What Is Chapter 13 Bankruptcy?


Unlike Chapter 7 Bankruptcy, Chapter 13 does not immediately discharge debt. Rather, it is a form of court protection from creditors as an individual works with a structured plan to pay off debts as best as they can.

Chapter 13 can be used to stop foreclosures, repossessions, IRS levies and even wage garnishments. It has pros as well as cons, and depending on the specific financial circumstances of the debtor, it could be the perfect plan.

Why Would Someone File Chapter 13?

Chapter 13 gives an individual an extended period of time to pay off debt, protect their assets and improve credit. There is more flexibility in that a person can structure a repayment schedule that works with their financial situation.

A Chapter 13 plan requires that the debtor make a good faith effort to pay their debts over a 36 to 60 month period of time. Whatever unsecured debts they have left at the end of that period are then legally discharged (cancelled).

The debtor can make the monthly plan payments fit what they can actually afford to pay. Unsecured creditors cannot put them under an obligation to pay in full under Chapter 13, which is an immense relief. Debts are paid out of what is referred to as an individual's "disposable" income.

This means that the court looks at what income someone has after necessities such as food, shelter, transportation and medical needs are paid. Any remaining income is put toward repaying debts through a payment plan.

Individuals can file chapter 7 bankruptcy once every eight years. However, in the event that someone runs into another financial situation where they need to file bankruptcy again before the eight year period hits, they can always file Chapter 13 and get a repayment plan created.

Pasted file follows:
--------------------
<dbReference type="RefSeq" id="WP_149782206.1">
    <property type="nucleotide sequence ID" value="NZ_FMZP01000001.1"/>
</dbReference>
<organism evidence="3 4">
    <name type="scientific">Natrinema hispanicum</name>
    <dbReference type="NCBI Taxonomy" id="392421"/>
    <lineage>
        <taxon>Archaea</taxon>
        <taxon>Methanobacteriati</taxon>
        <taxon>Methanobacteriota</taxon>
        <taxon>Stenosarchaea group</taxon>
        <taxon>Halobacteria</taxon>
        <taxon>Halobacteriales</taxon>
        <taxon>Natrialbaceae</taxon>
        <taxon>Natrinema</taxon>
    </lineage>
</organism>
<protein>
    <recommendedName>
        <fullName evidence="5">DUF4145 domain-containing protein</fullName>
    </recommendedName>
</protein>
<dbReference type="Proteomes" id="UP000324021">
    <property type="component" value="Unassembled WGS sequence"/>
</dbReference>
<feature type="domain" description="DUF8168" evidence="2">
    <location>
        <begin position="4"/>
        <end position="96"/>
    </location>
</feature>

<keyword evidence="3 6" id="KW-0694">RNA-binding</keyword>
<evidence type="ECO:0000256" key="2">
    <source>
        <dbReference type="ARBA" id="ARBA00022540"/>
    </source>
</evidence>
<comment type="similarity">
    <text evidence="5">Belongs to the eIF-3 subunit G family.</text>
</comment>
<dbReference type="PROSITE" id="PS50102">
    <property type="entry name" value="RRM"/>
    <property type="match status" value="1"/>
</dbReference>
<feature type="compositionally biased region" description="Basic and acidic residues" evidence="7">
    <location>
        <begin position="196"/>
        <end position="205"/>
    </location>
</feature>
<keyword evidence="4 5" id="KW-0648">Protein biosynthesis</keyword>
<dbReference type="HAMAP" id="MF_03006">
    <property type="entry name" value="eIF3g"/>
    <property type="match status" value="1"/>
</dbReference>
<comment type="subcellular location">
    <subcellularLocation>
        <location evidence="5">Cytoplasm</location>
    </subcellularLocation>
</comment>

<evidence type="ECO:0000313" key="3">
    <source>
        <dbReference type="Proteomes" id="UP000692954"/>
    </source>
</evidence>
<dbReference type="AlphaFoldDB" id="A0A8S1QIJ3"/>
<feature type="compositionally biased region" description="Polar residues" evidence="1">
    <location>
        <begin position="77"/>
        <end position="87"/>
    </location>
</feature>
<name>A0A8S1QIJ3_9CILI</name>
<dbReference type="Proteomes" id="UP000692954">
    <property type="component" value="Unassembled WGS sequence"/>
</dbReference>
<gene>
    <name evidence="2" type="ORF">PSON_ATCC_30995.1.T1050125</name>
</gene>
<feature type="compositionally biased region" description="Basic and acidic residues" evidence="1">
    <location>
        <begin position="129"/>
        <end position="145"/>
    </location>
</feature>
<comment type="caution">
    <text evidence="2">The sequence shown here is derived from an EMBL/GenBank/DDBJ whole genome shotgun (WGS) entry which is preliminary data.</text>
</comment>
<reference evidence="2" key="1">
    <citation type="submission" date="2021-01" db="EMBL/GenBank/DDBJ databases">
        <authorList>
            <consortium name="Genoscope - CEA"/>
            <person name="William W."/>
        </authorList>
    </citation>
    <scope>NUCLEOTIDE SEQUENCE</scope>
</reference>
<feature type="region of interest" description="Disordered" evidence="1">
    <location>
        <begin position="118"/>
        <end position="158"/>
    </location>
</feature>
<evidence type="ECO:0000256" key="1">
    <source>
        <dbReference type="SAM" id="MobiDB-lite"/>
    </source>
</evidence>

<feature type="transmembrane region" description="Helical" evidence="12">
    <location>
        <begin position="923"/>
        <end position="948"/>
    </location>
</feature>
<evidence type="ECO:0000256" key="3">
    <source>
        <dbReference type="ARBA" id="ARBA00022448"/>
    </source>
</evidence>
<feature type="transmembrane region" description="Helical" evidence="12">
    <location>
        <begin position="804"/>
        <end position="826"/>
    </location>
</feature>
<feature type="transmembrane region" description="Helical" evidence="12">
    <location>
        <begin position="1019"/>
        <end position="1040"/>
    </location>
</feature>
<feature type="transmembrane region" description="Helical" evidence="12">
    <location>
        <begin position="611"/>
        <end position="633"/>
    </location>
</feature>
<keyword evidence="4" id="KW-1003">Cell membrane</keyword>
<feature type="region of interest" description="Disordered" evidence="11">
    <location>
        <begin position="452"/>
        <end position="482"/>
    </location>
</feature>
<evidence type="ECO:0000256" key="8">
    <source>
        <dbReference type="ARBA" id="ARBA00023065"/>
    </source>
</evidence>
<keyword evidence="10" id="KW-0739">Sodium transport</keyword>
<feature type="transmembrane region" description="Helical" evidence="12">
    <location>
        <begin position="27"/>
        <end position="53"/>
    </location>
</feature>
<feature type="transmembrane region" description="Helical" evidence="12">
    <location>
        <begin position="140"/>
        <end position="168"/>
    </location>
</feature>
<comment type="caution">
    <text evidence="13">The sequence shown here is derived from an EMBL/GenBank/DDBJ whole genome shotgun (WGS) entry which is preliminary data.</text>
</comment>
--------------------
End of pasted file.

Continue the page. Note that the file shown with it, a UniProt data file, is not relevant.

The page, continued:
It is not an ideal situation for everyone, but it is nice to have that option available. Chapter 13 can be filed repeatedly, but do keep in mind that every time a person files, the filing will appear on their credit report. If that person hopes to purchase a home in the future, they will want to be careful how many time bankruptcy case filing appear on your report.

The Cons of Filing Chapter 13

Declaring bankruptcy under Chapter 13 can make it harder to declare under Chapter 7 later. Once a person files for Chapter 13 Bankruptcy, they will not be able to file for Chapter 7 for the next several years.

Once exception is if an individual receives a Chapter 13 discharge in good faith after they have repaid at least 70 percent of their unsecured debt. Then the time bar will not apply.

A person may not be allowed to file for Chapter 13 bankruptcy if they have filed either a prior Chapter 13 or Chapter 7 case that was dismissed within the previous 180 days (6 moths) due to a violation of a court order or a request for a dismissal after a creditor asked for relief from the automatic stay.

Once someone has filed for bankruptcy, either Chapter 7 or Chapter 13, they may find it extremely difficult to get a mortgage until after two years has passed. During the underwriting process, the fact that they have filed for bankruptcy could raise some red flags. In this case, they will need to seek out a lender who specialized in lending to individuals considered as risky. These lenders specialize in assisting home buyers who are facing this huge hurdle.

What Does Not Apply

Secured and unsecured debts are the types of obligations that are applicable to Chapter 13 bankruptcy. The debtor will be expected to continue making payments on certain specific obligations, including mortgage, auto and other legal obligations.

One of the most important limitations in bankruptcy is debt that is classified as "priority" debts. These include alimony, spousal maintenance, and child support.

Priority debts are not discharged in bankruptcy. Bankruptcy will, however, allow the individual to repay the priority debt and relieve them from having to repay other obligations. This makes it easier for them to repay the priority obligations.

Unfortunately, debtors are limited in discharging student loan debt. If the person can prove circumstances of undue hardship, following a special petition to the court, they may be either relieved or the obligation or receive a stay of collection activity.


An experienced Texas bankruptcy lawyer can help to determine whether Chapter 13 is the best way possible to manage debts and can help address any concerns about the bankruptcy process.

Call the Law Office of Marilyn D. Garner TODAY at 817.381.9292 to schedule a free confidential consultation to discuss how a Chapter 13 bankruptcy may help.

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